- Meta tags in head
- Send for host/get hosted URL
- Fill out rest of meta tag information, generate link
I did a number of tests changing small things like adding a doctype; using <th>... the only thing that worked (in my short time of troubleshooting) was moving the align="right" from the parent table of the img to the <td> that contains that table.
Does the align need to be on the table for the fluid layout to work? That's my suspicion considering there is no content to the left of the image, though I am curious as to where that will fit in your code.
Our team focuses on making pretty literal code resulting in bulletproof emails, so we don't work with fluid layouts for this reason - sorry I'm not more helpful!
After some research, I found this fix listed here: http://www.emailonacid.com/images/blog_images/downloads/2014/wp_outlook.pdf
It's really complicated and kinda hacky... but got rid of rid of the tiny gap and replaced it with a border around the image with the color of whatever you define.
I would try being more literal with your width on tables and cells. Instead of nesting tables and relying on align on the <table> tag, I would instead throw two cells next to each other with the width defined on the cells. Here's the relevant code of that 600px table that I changed:
<table align="center" width="600" cellpadding="0" cellspacing="0" border="0" bgcolor="ffffff">
<td width="350" bgcolor="ffffff"></td>
<td width="250" bgcolor="ffffff" style="padding: 50px 0;">
<img style="display: block;" src="http://placehold.it/250x200" width="250" height="200" border="0" alt="" />
This is straightforward and literal while being less code and nesting than before. If Outlook is still finding a way to mess that up, I would continue to define widths on all of your tables and cells (I personally try to define widths on every cell so that there is no room for Outlook to "assume" anything).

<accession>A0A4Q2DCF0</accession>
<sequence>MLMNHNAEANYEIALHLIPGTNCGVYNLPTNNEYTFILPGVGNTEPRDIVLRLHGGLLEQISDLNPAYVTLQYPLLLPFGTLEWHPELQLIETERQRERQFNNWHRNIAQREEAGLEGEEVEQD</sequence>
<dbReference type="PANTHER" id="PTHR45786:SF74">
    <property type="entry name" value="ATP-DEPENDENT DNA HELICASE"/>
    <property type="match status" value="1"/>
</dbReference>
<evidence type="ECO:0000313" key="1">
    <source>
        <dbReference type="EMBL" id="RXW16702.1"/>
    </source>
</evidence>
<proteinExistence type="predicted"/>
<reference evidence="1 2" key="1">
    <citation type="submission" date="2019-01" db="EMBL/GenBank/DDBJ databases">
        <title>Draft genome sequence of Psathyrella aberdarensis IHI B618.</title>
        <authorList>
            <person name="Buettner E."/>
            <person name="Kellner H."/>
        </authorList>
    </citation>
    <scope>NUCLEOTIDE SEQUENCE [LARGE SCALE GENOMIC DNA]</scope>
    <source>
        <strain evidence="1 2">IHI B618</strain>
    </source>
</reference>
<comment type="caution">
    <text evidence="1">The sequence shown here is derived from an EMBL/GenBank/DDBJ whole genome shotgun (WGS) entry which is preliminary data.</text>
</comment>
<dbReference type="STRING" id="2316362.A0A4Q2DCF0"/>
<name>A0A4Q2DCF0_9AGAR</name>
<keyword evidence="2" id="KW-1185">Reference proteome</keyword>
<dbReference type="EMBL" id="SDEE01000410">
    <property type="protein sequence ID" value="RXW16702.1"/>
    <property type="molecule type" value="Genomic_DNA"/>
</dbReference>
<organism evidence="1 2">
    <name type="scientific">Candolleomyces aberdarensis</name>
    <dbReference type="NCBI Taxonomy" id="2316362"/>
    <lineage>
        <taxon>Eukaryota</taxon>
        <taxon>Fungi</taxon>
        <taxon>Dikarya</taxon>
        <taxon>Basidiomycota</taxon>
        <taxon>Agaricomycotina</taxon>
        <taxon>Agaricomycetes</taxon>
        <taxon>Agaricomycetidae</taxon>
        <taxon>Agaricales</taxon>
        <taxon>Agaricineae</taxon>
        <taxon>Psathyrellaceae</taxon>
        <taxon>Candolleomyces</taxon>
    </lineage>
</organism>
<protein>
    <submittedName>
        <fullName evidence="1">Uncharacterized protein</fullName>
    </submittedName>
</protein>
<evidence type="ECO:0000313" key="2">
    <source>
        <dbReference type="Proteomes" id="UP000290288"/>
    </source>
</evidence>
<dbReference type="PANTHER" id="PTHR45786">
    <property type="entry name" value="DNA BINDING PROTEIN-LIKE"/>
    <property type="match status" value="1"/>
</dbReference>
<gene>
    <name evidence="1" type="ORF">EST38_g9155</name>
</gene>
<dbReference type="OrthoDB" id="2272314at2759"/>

Hope this helps.
P.S. Don't forget to self-close your img tag!
I do this for the Yahoo advertising newsletter emails. It's fairly simple code but the process is a little awkward - it involves hosting a web version of the email. It goes like this:
Then you're ready to send.
Our meta tags look something like this:
<meta content="HOSTED URL" property="og:url">
<meta content="HOSTED IMAGE URL" property="og:image">
<meta content="Whatever Title You Want Facebook To Display!" property="og:title">
<meta content="Whatever Description You Want Facebook To Display!" property="og:description">
Keep in mind the image it pulls in has to be from the hosted HTML but the title does not.
The share URL you have is correct, though make sure to encode the url using an encoder like: http://meyerweb.com/eric/tools/dencoder/
Also, I recommend appending the URL with ?clear=true
Anyway, hope this helps!
Forwarding HTML emails can cause all sorts of rendering problems. If my memory serves, the already rendered email has it's styles re-rendered. Likely those cellpadding and spacing styles could be getting stacked on forward. Not sure there is much that can be done for this.
Are you sending tests to Litmus or live email inboxes, or are you turning images off manually in the browsers with a local test? If the latter is the case, alt tags will not display... If it is the former, is it happening across all email clients?
Feel free to post some code snippets.
This is a consistent issue for me with Gmail. My main client recycles the same social sharing footer, and for some reason Gmail changes the shade of grey used. Our team believes it has to do with Gmail's compression. My fix (in your case) would be to create a transparency for the white of the image and let the background color show through.